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No Telephone to Heaven

Product Details
Paperback / softback
Marble Hill
326 pages -
No Telephone to Heaven
Paperback / softback
RRP: £12.99
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Product Description

No Telephone to Heaven

Lagos 1977, the eve of FESTAC, Nigeria’s great celebration of African culture and arts. The body of a young man, Marcus Diello, is found. He has been brutally murdered.

Cyril, a police inspector dealing with his first murder case in the capital since arriving from Benin, faces pressures from his bosses who want the murder swept under the carpet - and from Marcus’s friends and colleagues who demand explanations. Why was an innocent life taken? Was it a ritual murder or robbery?

On the back of Lagos buses, it says: “God’s judgement, no appeal - no telephone to heaven.” With help from Marcus’s three friends and a young Englishman with his own secrets, Cyril is caught up in a world of power politics, gun-running, antiquities smuggling and African nationalism as he attempts to discover why an innocent man bled to death on a Lagos pavement in the early hours of the morning.

  • David Worlock follows his moving memoir, Facing Up To Father, the pleasures and pains of a Cotswold childhood with a dive into crime fiction.
  • Set in the 1970s, some years after the end of the civil war, this investigation into the murder of a young man is based on a true story.
  • The unexplained death of Marcus Diello has haunted David over the decades. This is his solution to the mystery.

The Story Behind...

No Telephone to Heaven

One of the pleasures of being a publisher is that you never know what your authors will do next. I was both surprised - and not surprised - when David Worlock told me he had written a detective story. I had loved his touching, amusing and truthful account of his troubled relationship with his father, so well described in Facing Up To Father. A murder mystery set in Nigeria in 1977 seemed a long way from the Cotswolds in the 50s and 60s. As I read the manuscript and was immersed in this extraordinary and haunting story, I had endless questions. Was the story based on fact? How did David know so much about Nigeria? And of course - who did it?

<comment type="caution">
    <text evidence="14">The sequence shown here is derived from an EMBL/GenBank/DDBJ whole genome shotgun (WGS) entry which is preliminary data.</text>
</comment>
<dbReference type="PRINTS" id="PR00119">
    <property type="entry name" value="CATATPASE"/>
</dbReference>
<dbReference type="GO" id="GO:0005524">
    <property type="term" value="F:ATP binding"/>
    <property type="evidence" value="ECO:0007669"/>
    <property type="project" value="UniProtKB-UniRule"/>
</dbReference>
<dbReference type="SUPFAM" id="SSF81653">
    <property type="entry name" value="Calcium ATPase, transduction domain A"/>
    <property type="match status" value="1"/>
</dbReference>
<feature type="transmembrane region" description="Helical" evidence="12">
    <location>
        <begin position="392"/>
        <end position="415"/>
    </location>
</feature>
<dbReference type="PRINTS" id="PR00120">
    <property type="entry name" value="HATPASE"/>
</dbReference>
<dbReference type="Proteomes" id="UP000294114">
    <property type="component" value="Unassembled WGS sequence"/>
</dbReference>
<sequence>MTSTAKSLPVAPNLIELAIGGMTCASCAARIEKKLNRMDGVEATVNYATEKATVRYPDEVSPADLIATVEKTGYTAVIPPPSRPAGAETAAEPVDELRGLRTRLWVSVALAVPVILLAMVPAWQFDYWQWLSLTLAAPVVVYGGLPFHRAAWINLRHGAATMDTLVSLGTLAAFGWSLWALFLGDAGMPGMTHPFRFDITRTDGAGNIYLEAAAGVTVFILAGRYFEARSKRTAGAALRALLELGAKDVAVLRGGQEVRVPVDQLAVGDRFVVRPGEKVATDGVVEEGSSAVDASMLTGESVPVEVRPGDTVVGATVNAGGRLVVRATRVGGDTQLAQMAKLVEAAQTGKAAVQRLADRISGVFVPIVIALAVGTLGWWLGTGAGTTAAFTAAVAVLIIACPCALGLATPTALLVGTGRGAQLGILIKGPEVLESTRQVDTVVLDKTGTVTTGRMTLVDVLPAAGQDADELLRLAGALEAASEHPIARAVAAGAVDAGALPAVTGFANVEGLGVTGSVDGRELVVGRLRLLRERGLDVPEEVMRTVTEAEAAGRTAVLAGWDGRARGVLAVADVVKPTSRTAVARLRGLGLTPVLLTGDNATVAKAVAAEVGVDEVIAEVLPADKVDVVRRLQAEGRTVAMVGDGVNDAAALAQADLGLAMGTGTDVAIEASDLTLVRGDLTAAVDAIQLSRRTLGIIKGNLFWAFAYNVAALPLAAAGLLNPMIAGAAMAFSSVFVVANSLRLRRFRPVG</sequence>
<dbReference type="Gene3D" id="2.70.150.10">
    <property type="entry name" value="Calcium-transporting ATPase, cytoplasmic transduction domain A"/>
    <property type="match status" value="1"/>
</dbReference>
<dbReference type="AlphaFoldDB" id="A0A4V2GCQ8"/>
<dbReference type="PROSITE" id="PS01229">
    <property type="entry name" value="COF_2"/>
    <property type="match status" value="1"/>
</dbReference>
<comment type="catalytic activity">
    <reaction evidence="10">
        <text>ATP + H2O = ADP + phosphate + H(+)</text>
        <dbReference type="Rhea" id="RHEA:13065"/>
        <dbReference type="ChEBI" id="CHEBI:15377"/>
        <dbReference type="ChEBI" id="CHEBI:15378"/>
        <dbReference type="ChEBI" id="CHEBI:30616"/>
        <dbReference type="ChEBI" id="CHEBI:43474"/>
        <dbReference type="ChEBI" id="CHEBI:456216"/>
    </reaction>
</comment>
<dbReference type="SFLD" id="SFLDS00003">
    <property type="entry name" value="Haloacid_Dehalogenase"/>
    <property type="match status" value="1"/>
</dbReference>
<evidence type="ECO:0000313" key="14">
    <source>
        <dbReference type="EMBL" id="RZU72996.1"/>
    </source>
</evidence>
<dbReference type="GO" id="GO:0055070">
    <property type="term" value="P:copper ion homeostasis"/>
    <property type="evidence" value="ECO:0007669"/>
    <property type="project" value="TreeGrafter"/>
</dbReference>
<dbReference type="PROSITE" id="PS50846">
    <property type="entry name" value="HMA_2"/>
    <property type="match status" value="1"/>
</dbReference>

So I asked him to tell me how he came to write the book.

“The young man’s death has puzzled me for almost 50 years. He was a young accountant in a Nigerian publishing company. I was a visiting English publishing Director from the group that owned his company. The slaying was brutal, unprovoked, and had no logical explanation. The police were indifferent: unexplained murder was commonplace. His colleagues were saddened and grief stricken, but then had to gather themselves for daily survival in a world where sudden death was not unfamiliar.

I loved the country and I loved the people, then as now. So much was going on in that year – Africa’s greatest arts and culture festival ever; free education, for the first time for all Nigerian children, and the emergence of a nation from the shadows of a terrible Civil War, which had killed 3 million people. I cannot forget the excitement of those times, yet the unexplained death of a young man continued to rankle over the years. Finally, I concluded that if no story existed, which would explain what had happened then perhaps I had to create one.

A common slogan on the back of Lagos buses in 1977 was the claim “God’s judgement – no appeal“ . Below these words, on the bumper bar, appeared the statement “ no telephone to heaven.“ I acknowledge that I cannot make a call to find out what happened to the young accountant, but given that robbery, international espionage, communal violence, gun, running, and antiquities smuggling are all part of the story that I have emerged with, there seem to be plenty of answers here on Earth.”

At the heart of his passion for a country he knew well lies a mystery - why was Marcus Diello so brutally murdered?  The mystery persists to this day. This is David Worlock’s answer - is it purely fiction? Or is it based on fact?Like all good mysteries, readers will have to make up their own minds.

Francis Bennett

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